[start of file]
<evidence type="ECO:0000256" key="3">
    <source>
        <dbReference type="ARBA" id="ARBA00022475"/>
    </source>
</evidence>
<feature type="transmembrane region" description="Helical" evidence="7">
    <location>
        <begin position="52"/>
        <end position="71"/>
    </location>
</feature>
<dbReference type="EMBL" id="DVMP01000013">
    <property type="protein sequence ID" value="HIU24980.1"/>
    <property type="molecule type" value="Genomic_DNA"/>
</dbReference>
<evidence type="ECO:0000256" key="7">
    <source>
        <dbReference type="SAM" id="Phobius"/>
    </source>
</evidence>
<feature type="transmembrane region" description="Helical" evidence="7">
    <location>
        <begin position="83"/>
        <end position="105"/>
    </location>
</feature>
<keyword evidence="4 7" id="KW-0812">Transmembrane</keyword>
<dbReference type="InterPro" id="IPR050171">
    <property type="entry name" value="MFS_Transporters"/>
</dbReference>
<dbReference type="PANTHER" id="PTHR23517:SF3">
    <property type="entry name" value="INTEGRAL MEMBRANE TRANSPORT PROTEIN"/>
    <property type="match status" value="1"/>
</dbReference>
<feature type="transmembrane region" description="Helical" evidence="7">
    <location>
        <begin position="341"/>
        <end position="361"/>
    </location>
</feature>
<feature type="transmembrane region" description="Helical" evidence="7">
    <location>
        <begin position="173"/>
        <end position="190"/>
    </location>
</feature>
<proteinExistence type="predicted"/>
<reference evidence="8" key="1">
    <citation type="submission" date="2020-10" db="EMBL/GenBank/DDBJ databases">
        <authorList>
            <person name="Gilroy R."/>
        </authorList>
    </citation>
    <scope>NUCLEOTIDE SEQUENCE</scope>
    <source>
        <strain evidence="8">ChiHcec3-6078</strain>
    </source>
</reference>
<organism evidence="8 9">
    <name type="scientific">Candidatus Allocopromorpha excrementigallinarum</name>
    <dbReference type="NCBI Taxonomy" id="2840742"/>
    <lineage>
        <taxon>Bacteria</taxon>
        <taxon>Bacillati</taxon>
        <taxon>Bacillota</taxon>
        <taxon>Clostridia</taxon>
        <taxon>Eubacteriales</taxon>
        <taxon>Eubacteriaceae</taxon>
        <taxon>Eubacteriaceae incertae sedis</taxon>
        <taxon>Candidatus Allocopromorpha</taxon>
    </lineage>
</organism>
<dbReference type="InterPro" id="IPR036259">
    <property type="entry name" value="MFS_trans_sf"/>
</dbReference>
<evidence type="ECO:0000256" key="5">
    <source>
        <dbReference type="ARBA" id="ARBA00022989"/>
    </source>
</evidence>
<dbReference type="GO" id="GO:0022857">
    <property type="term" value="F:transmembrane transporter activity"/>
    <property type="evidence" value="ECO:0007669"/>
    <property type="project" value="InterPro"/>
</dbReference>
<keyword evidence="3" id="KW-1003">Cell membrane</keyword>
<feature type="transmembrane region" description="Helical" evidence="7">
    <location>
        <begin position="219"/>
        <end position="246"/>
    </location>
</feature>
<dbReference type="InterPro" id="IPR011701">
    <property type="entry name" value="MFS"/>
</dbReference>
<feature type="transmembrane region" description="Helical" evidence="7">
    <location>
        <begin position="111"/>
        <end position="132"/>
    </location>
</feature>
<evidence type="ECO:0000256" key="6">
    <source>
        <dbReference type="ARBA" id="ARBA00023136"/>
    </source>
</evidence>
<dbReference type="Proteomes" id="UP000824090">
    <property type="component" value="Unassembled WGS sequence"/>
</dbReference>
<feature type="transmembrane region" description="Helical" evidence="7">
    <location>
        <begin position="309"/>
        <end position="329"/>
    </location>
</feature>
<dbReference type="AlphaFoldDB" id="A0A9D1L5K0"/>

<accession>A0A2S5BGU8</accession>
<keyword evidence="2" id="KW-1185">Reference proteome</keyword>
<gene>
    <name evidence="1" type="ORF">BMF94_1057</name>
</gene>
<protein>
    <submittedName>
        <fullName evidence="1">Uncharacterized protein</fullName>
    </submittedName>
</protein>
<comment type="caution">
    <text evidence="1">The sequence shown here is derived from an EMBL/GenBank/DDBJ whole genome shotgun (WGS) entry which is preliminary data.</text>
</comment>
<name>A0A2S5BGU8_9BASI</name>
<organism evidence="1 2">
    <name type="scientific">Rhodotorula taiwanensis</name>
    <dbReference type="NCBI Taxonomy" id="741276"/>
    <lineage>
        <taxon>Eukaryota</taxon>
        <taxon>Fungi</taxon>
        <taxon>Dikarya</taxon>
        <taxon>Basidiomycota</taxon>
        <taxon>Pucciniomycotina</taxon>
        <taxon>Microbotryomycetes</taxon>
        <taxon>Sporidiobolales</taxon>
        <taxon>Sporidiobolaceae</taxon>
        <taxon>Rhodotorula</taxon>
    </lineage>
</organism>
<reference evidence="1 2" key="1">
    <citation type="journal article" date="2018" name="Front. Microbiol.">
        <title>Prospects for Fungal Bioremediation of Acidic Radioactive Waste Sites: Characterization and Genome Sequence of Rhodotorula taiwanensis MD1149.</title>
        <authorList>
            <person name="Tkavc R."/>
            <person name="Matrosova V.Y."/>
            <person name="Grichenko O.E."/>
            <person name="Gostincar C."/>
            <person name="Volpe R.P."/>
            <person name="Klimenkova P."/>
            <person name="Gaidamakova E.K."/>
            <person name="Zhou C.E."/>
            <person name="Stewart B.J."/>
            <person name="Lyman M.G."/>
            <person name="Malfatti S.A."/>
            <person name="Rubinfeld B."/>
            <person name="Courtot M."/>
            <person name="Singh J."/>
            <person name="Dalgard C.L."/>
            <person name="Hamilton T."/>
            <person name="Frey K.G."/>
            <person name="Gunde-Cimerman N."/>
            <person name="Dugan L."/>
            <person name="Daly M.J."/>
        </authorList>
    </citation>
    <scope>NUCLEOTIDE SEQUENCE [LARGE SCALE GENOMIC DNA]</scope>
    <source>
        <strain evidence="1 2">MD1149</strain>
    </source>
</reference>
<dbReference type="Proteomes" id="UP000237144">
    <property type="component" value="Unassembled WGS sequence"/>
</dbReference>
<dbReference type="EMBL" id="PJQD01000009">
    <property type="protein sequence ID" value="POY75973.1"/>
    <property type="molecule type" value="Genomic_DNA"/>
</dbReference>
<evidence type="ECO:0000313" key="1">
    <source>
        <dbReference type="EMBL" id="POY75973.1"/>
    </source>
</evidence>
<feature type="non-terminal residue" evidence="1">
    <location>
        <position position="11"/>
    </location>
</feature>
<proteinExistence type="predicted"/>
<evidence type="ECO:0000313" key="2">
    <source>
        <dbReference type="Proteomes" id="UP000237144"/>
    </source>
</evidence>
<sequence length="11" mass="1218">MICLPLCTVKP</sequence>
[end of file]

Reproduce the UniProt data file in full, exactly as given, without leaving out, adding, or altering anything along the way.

<evidence type="ECO:0000256" key="3">
    <source>
        <dbReference type="ARBA" id="ARBA00022475"/>
    </source>
</evidence>
<feature type="transmembrane region" description="Helical" evidence="7">
    <location>
        <begin position="52"/>
        <end position="71"/>
    </location>
</feature>
<dbReference type="EMBL" id="DVMP01000013">
    <property type="protein sequence ID" value="HIU24980.1"/>
    <property type="molecule type" value="Genomic_DNA"/>
</dbReference>
<evidence type="ECO:0000256" key="7">
    <source>
        <dbReference type="SAM" id="Phobius"/>
    </source>
</evidence>
<feature type="transmembrane region" description="Helical" evidence="7">
    <location>
        <begin position="83"/>
        <end position="105"/>
    </location>
</feature>
<keyword evidence="4 7" id="KW-0812">Transmembrane</keyword>
<dbReference type="InterPro" id="IPR050171">
    <property type="entry name" value="MFS_Transporters"/>
</dbReference>
<dbReference type="PANTHER" id="PTHR23517:SF3">
    <property type="entry name" value="INTEGRAL MEMBRANE TRANSPORT PROTEIN"/>
    <property type="match status" value="1"/>
</dbReference>
<feature type="transmembrane region" description="Helical" evidence="7">
    <location>
        <begin position="341"/>
        <end position="361"/>
    </location>
</feature>
<feature type="transmembrane region" description="Helical" evidence="7">
    <location>
        <begin position="173"/>
        <end position="190"/>
    </location>
</feature>
<proteinExistence type="predicted"/>
<reference evidence="8" key="1">
    <citation type="submission" date="2020-10" db="EMBL/GenBank/DDBJ databases">
        <authorList>
            <person name="Gilroy R."/>
        </authorList>
    </citation>
    <scope>NUCLEOTIDE SEQUENCE</scope>
    <source>
        <strain evidence="8">ChiHcec3-6078</strain>
    </source>
</reference>
<organism evidence="8 9">
    <name type="scientific">Candidatus Allocopromorpha excrementigallinarum</name>
    <dbReference type="NCBI Taxonomy" id="2840742"/>
    <lineage>
        <taxon>Bacteria</taxon>
        <taxon>Bacillati</taxon>
        <taxon>Bacillota</taxon>
        <taxon>Clostridia</taxon>
        <taxon>Eubacteriales</taxon>
        <taxon>Eubacteriaceae</taxon>
        <taxon>Eubacteriaceae incertae sedis</taxon>
        <taxon>Candidatus Allocopromorpha</taxon>
    </lineage>
</organism>
<dbReference type="InterPro" id="IPR036259">
    <property type="entry name" value="MFS_trans_sf"/>
</dbReference>
<evidence type="ECO:0000256" key="5">
    <source>
        <dbReference type="ARBA" id="ARBA00022989"/>
    </source>
</evidence>
<dbReference type="GO" id="GO:0022857">
    <property type="term" value="F:transmembrane transporter activity"/>
    <property type="evidence" value="ECO:0007669"/>
    <property type="project" value="InterPro"/>
</dbReference>
<keyword evidence="3" id="KW-1003">Cell membrane</keyword>
<feature type="transmembrane region" description="Helical" evidence="7">
    <location>
        <begin position="219"/>
        <end position="246"/>
    </location>
</feature>
<dbReference type="InterPro" id="IPR011701">
    <property type="entry name" value="MFS"/>
</dbReference>
<feature type="transmembrane region" description="Helical" evidence="7">
    <location>
        <begin position="111"/>
        <end position="132"/>
    </location>
</feature>
<evidence type="ECO:0000256" key="6">
    <source>
        <dbReference type="ARBA" id="ARBA00023136"/>
    </source>
</evidence>
<dbReference type="Proteomes" id="UP000824090">
    <property type="component" value="Unassembled WGS sequence"/>
</dbReference>
<feature type="transmembrane region" description="Helical" evidence="7">
    <location>
        <begin position="309"/>
        <end position="329"/>
    </location>
</feature>
<dbReference type="AlphaFoldDB" id="A0A9D1L5K0"/>

<accession>A0A2S5BGU8</accession>
<keyword evidence="2" id="KW-1185">Reference proteome</keyword>
<gene>
    <name evidence="1" type="ORF">BMF94_1057</name>
</gene>
<protein>
    <submittedName>
        <fullName evidence="1">Uncharacterized protein</fullName>
    </submittedName>
</protein>
<comment type="caution">
    <text evidence="1">The sequence shown here is derived from an EMBL/GenBank/DDBJ whole genome shotgun (WGS) entry which is preliminary data.</text>
</comment>
<name>A0A2S5BGU8_9BASI</name>
<organism evidence="1 2">
    <name type="scientific">Rhodotorula taiwanensis</name>
    <dbReference type="NCBI Taxonomy" id="741276"/>
    <lineage>
        <taxon>Eukaryota</taxon>
        <taxon>Fungi</taxon>
        <taxon>Dikarya</taxon>
        <taxon>Basidiomycota</taxon>
        <taxon>Pucciniomycotina</taxon>
        <taxon>Microbotryomycetes</taxon>
        <taxon>Sporidiobolales</taxon>
        <taxon>Sporidiobolaceae</taxon>
        <taxon>Rhodotorula</taxon>
    </lineage>
</organism>
<reference evidence="1 2" key="1">
    <citation type="journal article" date="2018" name="Front. Microbiol.">
        <title>Prospects for Fungal Bioremediation of Acidic Radioactive Waste Sites: Characterization and Genome Sequence of Rhodotorula taiwanensis MD1149.</title>
        <authorList>
            <person name="Tkavc R."/>
            <person name="Matrosova V.Y."/>
            <person name="Grichenko O.E."/>
            <person name="Gostincar C."/>
            <person name="Volpe R.P."/>
            <person name="Klimenkova P."/>
            <person name="Gaidamakova E.K."/>
            <person name="Zhou C.E."/>
            <person name="Stewart B.J."/>
            <person name="Lyman M.G."/>
            <person name="Malfatti S.A."/>
            <person name="Rubinfeld B."/>
            <person name="Courtot M."/>
            <person name="Singh J."/>
            <person name="Dalgard C.L."/>
            <person name="Hamilton T."/>
            <person name="Frey K.G."/>
            <person name="Gunde-Cimerman N."/>
            <person name="Dugan L."/>
            <person name="Daly M.J."/>
        </authorList>
    </citation>
    <scope>NUCLEOTIDE SEQUENCE [LARGE SCALE GENOMIC DNA]</scope>
    <source>
        <strain evidence="1 2">MD1149</strain>
    </source>
</reference>
<dbReference type="Proteomes" id="UP000237144">
    <property type="component" value="Unassembled WGS sequence"/>
</dbReference>
<dbReference type="EMBL" id="PJQD01000009">
    <property type="protein sequence ID" value="POY75973.1"/>
    <property type="molecule type" value="Genomic_DNA"/>
</dbReference>
<evidence type="ECO:0000313" key="1">
    <source>
        <dbReference type="EMBL" id="POY75973.1"/>
    </source>
</evidence>
<feature type="non-terminal residue" evidence="1">
    <location>
        <position position="11"/>
    </location>
</feature>
<proteinExistence type="predicted"/>
<evidence type="ECO:0000313" key="2">
    <source>
        <dbReference type="Proteomes" id="UP000237144"/>
    </source>
</evidence>
<sequence length="11" mass="1218">MICLPLCTVKP</sequence>